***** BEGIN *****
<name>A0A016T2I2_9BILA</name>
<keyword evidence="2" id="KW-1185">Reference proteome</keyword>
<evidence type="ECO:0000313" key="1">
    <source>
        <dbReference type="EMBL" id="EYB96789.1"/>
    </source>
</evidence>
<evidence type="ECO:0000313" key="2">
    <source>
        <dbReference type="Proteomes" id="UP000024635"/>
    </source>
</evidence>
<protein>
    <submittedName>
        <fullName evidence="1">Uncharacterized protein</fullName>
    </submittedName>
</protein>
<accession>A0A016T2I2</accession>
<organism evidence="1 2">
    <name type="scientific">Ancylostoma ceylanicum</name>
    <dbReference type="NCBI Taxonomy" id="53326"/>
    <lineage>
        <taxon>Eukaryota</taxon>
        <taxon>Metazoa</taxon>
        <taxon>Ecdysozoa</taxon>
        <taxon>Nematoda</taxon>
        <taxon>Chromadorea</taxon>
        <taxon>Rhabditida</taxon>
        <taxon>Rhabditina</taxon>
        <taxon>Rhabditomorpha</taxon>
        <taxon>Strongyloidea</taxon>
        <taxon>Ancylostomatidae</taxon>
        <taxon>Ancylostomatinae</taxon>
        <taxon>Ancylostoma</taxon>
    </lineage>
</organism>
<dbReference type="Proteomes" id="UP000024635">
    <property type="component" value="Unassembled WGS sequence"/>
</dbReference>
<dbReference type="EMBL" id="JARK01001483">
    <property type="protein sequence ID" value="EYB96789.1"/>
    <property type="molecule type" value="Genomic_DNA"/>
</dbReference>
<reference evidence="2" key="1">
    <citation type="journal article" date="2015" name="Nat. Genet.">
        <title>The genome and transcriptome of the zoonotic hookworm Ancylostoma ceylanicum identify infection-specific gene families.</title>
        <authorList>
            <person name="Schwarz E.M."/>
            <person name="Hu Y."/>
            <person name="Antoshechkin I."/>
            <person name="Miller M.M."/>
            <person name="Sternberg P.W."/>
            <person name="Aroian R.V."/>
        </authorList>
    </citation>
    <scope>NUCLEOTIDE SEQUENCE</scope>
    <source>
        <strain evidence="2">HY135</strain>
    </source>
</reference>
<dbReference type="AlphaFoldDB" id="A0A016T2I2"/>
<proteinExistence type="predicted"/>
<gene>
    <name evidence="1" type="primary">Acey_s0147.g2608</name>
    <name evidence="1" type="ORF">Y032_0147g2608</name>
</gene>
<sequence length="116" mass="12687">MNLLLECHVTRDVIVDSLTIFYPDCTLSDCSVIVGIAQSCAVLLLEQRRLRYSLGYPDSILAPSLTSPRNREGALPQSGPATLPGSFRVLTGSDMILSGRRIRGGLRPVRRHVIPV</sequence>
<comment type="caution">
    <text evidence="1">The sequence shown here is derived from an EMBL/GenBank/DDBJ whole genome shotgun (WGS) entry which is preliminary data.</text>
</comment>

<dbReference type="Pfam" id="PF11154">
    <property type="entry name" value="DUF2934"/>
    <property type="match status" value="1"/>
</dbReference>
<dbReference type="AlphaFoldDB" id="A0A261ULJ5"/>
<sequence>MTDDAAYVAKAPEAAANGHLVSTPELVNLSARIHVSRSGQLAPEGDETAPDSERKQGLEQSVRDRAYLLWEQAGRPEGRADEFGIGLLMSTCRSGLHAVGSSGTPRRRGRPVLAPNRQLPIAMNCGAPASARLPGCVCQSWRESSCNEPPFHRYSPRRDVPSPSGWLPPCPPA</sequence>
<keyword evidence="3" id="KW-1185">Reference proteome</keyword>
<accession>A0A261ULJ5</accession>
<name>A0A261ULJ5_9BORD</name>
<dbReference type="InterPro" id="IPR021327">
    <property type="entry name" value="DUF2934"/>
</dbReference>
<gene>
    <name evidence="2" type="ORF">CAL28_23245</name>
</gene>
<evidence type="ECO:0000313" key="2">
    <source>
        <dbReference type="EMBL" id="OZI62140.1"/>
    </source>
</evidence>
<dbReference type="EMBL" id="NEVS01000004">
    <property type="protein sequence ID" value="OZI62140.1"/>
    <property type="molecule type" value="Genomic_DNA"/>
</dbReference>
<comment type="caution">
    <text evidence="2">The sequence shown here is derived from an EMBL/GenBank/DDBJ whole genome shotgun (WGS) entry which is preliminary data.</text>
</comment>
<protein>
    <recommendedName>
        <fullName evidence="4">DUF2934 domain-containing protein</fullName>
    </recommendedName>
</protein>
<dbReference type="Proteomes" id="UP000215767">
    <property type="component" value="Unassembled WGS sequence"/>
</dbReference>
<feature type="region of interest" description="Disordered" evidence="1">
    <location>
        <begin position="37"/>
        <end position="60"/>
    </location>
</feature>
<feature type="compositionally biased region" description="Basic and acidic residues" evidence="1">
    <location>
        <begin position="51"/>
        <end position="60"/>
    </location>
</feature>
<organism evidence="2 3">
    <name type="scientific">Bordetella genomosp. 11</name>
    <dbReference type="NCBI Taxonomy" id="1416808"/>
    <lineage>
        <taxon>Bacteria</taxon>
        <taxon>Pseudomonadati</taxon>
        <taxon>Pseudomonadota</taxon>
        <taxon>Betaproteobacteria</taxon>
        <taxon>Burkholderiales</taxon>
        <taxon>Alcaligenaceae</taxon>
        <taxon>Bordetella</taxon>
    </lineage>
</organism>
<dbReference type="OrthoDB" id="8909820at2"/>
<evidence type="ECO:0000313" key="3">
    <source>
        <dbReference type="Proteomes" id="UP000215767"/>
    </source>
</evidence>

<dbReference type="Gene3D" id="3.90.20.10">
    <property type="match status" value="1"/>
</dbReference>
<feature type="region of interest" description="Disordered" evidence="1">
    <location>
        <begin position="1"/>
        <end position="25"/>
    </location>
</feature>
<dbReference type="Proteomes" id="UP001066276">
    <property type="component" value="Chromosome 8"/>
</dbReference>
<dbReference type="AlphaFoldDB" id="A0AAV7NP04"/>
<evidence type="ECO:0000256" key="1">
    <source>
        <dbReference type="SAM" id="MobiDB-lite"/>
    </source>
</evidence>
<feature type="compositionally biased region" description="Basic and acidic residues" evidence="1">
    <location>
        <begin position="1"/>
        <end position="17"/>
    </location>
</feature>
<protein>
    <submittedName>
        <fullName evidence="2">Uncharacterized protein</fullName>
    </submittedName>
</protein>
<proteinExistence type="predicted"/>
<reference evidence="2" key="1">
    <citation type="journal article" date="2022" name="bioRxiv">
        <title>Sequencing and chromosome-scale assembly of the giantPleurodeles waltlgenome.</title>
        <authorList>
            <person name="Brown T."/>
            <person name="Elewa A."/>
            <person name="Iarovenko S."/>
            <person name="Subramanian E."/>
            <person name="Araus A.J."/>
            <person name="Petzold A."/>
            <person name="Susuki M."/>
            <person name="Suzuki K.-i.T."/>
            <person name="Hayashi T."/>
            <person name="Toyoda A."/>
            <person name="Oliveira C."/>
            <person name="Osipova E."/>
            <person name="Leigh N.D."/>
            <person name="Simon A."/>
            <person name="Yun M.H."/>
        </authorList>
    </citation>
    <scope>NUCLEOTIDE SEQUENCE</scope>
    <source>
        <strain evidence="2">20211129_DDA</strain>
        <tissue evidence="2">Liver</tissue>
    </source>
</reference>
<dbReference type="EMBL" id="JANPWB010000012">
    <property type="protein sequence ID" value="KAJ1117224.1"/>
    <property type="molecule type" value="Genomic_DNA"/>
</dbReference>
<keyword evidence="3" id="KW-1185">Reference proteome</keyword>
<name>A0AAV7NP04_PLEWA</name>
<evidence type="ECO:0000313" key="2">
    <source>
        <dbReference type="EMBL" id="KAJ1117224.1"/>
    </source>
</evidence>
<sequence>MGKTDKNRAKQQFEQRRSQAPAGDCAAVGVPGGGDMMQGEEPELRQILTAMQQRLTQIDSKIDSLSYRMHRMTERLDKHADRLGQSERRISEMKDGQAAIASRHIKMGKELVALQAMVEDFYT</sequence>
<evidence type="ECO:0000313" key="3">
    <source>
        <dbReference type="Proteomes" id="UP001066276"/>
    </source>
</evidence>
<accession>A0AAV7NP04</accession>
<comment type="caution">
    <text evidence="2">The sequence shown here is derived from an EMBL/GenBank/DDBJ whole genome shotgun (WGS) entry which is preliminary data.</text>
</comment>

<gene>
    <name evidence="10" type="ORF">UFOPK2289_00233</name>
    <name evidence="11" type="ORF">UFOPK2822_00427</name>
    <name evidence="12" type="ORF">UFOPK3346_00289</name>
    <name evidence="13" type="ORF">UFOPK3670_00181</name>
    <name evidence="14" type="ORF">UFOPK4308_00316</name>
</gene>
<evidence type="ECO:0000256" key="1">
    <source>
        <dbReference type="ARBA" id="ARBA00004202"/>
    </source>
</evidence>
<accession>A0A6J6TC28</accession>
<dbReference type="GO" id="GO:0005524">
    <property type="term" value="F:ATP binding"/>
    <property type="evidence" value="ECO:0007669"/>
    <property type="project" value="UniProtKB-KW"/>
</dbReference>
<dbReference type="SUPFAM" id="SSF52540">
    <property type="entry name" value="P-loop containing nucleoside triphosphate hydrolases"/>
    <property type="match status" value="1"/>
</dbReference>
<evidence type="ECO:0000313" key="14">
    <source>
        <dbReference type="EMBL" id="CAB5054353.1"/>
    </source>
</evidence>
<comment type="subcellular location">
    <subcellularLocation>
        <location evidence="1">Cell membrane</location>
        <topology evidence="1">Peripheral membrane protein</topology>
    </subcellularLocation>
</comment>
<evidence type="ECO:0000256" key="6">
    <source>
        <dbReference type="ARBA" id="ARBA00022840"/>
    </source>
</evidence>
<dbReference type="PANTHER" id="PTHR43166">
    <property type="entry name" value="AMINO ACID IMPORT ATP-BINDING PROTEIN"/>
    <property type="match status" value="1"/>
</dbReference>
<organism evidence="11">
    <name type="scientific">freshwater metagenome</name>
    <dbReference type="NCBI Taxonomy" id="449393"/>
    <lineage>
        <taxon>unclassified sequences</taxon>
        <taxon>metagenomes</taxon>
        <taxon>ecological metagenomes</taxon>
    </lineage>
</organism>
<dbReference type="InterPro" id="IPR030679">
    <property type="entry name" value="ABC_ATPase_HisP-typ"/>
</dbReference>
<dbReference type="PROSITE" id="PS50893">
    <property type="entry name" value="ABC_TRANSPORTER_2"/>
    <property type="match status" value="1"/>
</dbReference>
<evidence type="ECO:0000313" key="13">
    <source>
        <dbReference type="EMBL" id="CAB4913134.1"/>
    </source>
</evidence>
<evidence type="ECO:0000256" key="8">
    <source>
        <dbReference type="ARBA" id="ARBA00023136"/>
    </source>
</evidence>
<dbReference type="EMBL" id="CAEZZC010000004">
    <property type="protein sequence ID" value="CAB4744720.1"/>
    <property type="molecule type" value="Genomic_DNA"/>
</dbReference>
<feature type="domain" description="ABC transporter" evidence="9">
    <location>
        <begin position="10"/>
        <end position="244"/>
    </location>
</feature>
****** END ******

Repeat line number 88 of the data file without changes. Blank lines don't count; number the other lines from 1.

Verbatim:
        <dbReference type="EMBL" id="OZI62140.1"/>